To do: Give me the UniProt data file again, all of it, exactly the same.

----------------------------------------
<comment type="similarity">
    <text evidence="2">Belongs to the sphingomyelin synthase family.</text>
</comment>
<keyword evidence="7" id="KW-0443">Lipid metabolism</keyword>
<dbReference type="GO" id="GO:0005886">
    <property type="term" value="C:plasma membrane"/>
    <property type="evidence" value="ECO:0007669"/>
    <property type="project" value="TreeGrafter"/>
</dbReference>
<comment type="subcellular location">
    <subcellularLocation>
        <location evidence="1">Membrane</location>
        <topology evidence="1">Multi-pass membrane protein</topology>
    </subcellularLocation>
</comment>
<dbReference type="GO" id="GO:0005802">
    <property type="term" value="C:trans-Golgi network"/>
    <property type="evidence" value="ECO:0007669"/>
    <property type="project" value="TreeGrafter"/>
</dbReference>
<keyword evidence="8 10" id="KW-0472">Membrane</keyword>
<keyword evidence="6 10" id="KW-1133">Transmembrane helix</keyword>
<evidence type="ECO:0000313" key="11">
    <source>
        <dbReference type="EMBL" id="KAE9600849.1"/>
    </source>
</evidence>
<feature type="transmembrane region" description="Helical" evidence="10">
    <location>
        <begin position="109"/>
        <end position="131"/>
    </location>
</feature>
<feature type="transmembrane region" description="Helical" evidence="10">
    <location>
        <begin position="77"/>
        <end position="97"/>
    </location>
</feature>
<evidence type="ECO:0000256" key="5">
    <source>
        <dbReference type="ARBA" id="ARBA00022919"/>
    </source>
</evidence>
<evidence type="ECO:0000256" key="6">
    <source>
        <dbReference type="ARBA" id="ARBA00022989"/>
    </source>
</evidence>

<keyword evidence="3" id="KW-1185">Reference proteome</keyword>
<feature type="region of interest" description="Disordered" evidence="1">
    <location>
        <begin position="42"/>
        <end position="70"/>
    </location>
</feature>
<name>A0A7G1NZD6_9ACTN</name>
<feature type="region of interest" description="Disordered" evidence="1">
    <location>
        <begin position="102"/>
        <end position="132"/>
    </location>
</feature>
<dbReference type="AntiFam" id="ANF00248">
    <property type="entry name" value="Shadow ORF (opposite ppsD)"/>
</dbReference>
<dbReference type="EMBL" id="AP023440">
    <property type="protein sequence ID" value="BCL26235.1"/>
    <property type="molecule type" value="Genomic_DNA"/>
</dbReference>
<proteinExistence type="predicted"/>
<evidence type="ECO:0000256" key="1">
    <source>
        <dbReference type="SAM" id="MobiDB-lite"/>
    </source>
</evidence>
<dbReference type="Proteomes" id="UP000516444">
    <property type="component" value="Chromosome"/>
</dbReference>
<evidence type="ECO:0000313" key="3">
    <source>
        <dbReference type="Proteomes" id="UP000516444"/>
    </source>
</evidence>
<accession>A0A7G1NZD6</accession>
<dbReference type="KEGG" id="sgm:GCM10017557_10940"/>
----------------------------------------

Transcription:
<comment type="similarity">
    <text evidence="2">Belongs to the sphingomyelin synthase family.</text>
</comment>
<keyword evidence="7" id="KW-0443">Lipid metabolism</keyword>
<dbReference type="GO" id="GO:0005886">
    <property type="term" value="C:plasma membrane"/>
    <property type="evidence" value="ECO:0007669"/>
    <property type="project" value="TreeGrafter"/>
</dbReference>
<comment type="subcellular location">
    <subcellularLocation>
        <location evidence="1">Membrane</location>
        <topology evidence="1">Multi-pass membrane protein</topology>
    </subcellularLocation>
</comment>
<dbReference type="GO" id="GO:0005802">
    <property type="term" value="C:trans-Golgi network"/>
    <property type="evidence" value="ECO:0007669"/>
    <property type="project" value="TreeGrafter"/>
</dbReference>
<keyword evidence="8 10" id="KW-0472">Membrane</keyword>
<keyword evidence="6 10" id="KW-1133">Transmembrane helix</keyword>
<evidence type="ECO:0000313" key="11">
    <source>
        <dbReference type="EMBL" id="KAE9600849.1"/>
    </source>
</evidence>
<feature type="transmembrane region" description="Helical" evidence="10">
    <location>
        <begin position="109"/>
        <end position="131"/>
    </location>
</feature>
<feature type="transmembrane region" description="Helical" evidence="10">
    <location>
        <begin position="77"/>
        <end position="97"/>
    </location>
</feature>
<evidence type="ECO:0000256" key="5">
    <source>
        <dbReference type="ARBA" id="ARBA00022919"/>
    </source>
</evidence>
<evidence type="ECO:0000256" key="6">
    <source>
        <dbReference type="ARBA" id="ARBA00022989"/>
    </source>
</evidence>

<keyword evidence="3" id="KW-1185">Reference proteome</keyword>
<feature type="region of interest" description="Disordered" evidence="1">
    <location>
        <begin position="42"/>
        <end position="70"/>
    </location>
</feature>
<name>A0A7G1NZD6_9ACTN</name>
<feature type="region of interest" description="Disordered" evidence="1">
    <location>
        <begin position="102"/>
        <end position="132"/>
    </location>
</feature>
<dbReference type="AntiFam" id="ANF00248">
    <property type="entry name" value="Shadow ORF (opposite ppsD)"/>
</dbReference>
<dbReference type="EMBL" id="AP023440">
    <property type="protein sequence ID" value="BCL26235.1"/>
    <property type="molecule type" value="Genomic_DNA"/>
</dbReference>
<proteinExistence type="predicted"/>
<evidence type="ECO:0000256" key="1">
    <source>
        <dbReference type="SAM" id="MobiDB-lite"/>
    </source>
</evidence>
<dbReference type="Proteomes" id="UP000516444">
    <property type="component" value="Chromosome"/>
</dbReference>
<evidence type="ECO:0000313" key="3">
    <source>
        <dbReference type="Proteomes" id="UP000516444"/>
    </source>
</evidence>
<accession>A0A7G1NZD6</accession>
<dbReference type="KEGG" id="sgm:GCM10017557_10940"/>